DREAM Act Loses Republican Cosponsor Richard Lugar
WASHINGTON -- Senate Democrats reintroduced the DREAM Act on Wednesday without the co-sponsorship of Sen. Richard Lugar (R-Ind.), who had previously been one of the bill's strongest backers.
The legislation would allow some undocumented young people to become U.S. citizens and has been introduced repeatedly over the years with Lugar and Sen. Dick Durbin (D-Ill.) as the cosponsors. The most recent vote on the DREAM Act was in December, when it fell five votes short of bypassing a filibuster. Lugar was one of just three Republicans to vote for the measure.
In a statement, Lugar spokesman Mark Helmke blamed Democrats for turning immigration into a partisan issue.
"President Obama's appearance in Texas framed immigration as a divisive election issue instead of attempting a legitimate debate on comprehensive reform," wrote Helmke. "Ridiculing Republicans was clearly a partisan push that effectively stops a productive discussion about comprehensive immigration reform and the DREAM Act before the 2012 election."
In his Tuesday speech at the Mexico-U.S. border, Obama pointed the finger at Republicans for moving the goal posts on immigration reform. The president argued that his administration has gone out of its way to accommodate their requests.
"Maybe they'll say we need a moat. Or alligators in the moat," Obama joked, referring to the GOP. "They'll never be satisfied. And I understand that. That's politics."
Helmke said Lugar's staff told Democrats that the Indiana senator supported the initiative, but he wanted them to work on getting more Republican support. Lugar's spokesman claims that not only did Democrats not do that, but they set up a press conference to announce the reintroduction of the DREAM Act before the Lugar had made his final decision not to cosponsor. Democrats, however, said that it was clear for months that Indiana Republican wasn't going to cosponsor the bill at this time.
"They did little to reach out to other Republicans as it became more apparent that the Obama Administration and the Dems wanted this as a partisan wedge issue," Helmke explained. "So this is not about passing good legislation to help people, but win elections. ... The Dems will not let there be a clean up or down vote on this issue, which is too bad for all the young people effected."
He added that the senator "continues to support what the DREAM Act could do."
Max Gleischman, a spokesman for Durbin, disputed Helmke's statements.
"Senator Reid has already allowed an up or down for on the DREAM Act -- less than six months ago, in December of last year," Gleischman told The Huffington Post. "Senator Lugar voted for that bill, so the notion that it’s Democrats who won’t allow a clean vote on the bill just isn't credible. Durbin has personally reached out to many Republican members on the DREAM Act, including a call to a leading Republican just yesterday. The problem isn't a lack of outreach by Democrats; it's a lack of political courage by Republicans."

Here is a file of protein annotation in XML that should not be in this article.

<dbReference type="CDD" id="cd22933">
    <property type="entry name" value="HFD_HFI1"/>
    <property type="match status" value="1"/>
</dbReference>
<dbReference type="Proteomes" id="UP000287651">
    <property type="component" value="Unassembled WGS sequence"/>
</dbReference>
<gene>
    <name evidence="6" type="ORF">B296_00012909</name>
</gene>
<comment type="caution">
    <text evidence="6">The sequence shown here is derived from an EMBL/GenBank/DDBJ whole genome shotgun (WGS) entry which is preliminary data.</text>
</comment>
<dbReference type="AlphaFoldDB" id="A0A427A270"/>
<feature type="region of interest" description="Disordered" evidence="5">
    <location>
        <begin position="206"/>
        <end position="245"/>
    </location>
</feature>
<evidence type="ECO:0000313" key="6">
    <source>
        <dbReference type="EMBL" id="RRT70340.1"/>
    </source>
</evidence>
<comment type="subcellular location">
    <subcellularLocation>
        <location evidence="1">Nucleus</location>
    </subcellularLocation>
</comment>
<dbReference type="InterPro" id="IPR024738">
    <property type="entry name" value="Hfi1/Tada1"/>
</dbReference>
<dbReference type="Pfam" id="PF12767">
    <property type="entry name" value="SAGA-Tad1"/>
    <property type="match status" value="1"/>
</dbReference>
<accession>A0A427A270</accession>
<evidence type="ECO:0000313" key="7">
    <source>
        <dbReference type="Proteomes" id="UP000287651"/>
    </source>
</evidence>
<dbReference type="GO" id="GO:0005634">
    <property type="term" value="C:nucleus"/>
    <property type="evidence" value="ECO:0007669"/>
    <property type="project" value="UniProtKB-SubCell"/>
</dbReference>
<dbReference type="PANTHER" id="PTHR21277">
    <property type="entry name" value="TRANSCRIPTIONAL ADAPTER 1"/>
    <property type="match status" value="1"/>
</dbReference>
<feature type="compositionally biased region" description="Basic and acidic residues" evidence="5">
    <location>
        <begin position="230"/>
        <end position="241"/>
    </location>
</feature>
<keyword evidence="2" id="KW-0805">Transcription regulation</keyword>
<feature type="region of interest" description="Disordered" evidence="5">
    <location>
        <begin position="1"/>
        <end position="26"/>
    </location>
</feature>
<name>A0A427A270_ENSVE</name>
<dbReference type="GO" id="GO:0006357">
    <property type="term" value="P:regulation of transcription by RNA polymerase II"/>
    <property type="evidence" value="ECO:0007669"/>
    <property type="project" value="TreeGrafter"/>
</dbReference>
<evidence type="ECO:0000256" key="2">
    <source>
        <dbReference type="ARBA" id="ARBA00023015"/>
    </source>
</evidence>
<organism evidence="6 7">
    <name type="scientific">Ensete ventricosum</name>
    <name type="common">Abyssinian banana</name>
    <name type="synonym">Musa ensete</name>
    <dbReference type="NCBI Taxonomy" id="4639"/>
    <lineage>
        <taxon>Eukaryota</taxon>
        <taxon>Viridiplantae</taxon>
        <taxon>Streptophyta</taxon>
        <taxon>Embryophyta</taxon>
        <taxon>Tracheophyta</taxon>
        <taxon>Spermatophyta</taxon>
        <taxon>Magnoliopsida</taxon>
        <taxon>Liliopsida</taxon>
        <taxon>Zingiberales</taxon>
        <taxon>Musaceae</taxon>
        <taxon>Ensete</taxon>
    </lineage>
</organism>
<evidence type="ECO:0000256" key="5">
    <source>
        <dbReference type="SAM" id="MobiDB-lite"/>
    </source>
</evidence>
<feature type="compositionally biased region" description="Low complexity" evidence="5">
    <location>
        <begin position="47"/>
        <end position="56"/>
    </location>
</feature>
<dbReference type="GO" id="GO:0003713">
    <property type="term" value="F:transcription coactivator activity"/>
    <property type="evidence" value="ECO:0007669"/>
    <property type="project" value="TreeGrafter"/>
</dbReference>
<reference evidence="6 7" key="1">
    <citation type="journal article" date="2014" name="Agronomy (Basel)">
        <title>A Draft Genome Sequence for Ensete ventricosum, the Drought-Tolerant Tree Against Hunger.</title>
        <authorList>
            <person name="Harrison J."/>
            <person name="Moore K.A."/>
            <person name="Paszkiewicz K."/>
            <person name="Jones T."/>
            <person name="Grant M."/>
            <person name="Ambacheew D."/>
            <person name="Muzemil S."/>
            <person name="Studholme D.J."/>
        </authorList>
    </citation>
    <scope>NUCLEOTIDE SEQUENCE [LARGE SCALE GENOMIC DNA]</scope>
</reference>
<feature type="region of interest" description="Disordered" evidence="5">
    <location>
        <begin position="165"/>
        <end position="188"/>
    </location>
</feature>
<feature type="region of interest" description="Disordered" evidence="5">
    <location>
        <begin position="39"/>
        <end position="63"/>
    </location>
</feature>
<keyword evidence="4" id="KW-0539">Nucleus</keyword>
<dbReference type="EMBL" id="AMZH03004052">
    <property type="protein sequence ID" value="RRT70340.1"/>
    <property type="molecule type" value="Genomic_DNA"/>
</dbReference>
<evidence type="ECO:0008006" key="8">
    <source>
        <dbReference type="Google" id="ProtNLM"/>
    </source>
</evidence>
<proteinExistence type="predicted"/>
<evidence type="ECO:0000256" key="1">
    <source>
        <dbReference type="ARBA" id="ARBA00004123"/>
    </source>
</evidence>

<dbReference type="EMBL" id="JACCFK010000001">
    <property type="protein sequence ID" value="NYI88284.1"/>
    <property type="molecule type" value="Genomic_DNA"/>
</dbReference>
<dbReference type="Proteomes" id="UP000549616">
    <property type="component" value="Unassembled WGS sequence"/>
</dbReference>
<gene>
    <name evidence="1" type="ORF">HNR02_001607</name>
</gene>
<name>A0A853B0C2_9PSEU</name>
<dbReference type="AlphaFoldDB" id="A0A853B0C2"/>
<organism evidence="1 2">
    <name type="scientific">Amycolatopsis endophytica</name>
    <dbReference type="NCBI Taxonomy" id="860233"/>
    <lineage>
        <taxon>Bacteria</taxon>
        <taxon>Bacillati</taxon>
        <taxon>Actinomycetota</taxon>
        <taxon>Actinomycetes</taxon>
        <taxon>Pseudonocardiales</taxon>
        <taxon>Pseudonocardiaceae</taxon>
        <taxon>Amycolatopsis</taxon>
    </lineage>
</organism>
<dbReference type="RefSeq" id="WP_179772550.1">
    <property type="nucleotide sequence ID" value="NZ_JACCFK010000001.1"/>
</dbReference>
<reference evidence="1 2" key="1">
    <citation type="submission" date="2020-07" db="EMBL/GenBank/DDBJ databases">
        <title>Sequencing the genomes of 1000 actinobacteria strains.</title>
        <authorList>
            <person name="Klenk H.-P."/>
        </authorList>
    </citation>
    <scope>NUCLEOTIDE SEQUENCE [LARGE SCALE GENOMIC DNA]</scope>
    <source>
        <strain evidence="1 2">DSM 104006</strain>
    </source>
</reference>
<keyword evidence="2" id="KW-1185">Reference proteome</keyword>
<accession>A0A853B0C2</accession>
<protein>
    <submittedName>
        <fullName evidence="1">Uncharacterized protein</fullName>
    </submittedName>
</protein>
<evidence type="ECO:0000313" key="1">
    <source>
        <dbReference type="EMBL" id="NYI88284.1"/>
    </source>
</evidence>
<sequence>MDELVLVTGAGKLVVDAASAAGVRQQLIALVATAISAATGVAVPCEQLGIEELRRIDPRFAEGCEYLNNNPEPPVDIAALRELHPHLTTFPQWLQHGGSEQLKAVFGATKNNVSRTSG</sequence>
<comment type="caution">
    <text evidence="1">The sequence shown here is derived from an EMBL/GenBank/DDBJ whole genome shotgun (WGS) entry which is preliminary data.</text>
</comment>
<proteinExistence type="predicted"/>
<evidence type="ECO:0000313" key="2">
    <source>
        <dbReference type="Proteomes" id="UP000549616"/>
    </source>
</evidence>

Gleischman added that Lugar has been a "great partner" on the bill for more than six years, and hopefully he will still vote for the legislation when it comes up for a vote.
Lugar is facing a potentially tough reelection battle: The Tea Party is pointing to him as one of their main targets to get out of office in 2012. Jumping on-board with Democrats to push immigration reform may not have played well with conservative activists in Indiana.
A Senate Democratic aide said Lugar's decision not to cosponsor this time around wasn't entirely surprising, arguing that he was captive to a changing Republican Party.
"The last time the DREAM Act came up -- in 2007 -- 12 Republicans voted for the bill," said the aide. "When Republicans last controlled the Senate, the DREAM Act passed the Senate as part of a comprehensive immigration reform bill, and it was reported by the Judiciary Committee on a 16-3 vote. And when the DREAM Act was first introduced, in 2001, it was sponsored by a Republican. The DREAM Act hasn’t changed significantly in the last 10 years, but the Republican Party has. So I don’t blame Senator Lugar for his decision not to cosponsor. It reflects the direction of Republicans on immigration."
Interestingly, Lugar sent out a press release on Dec. 18 -- after the DREAM Act failed in the Senate -- saying that he was going to "work to pass this legislation in the next Congress." (Visitors to Lugar's website used to be able to access this statement at the first link on his DREAM Act page, but that link is now broken.)
The DREAM Act's shot at passage is slim. Even if it gets through the Senate, it will face a Republican-controlled House.
Carlos Saavedra, national coordinator of the United We Dream network, a national immigrant youth-led organization, said he was "very disappointed" in Lugar's decision not to cosponsor the legislation this time.
"I think it would have made a big difference for him to say, 'Yes, I support you, even in this new time around,'" said Saavedra.
He added that the latest development puts more of a burden on Democrats and Obama, whom United We Dream would like to see grant undocumented young people administrative relief through an executive order.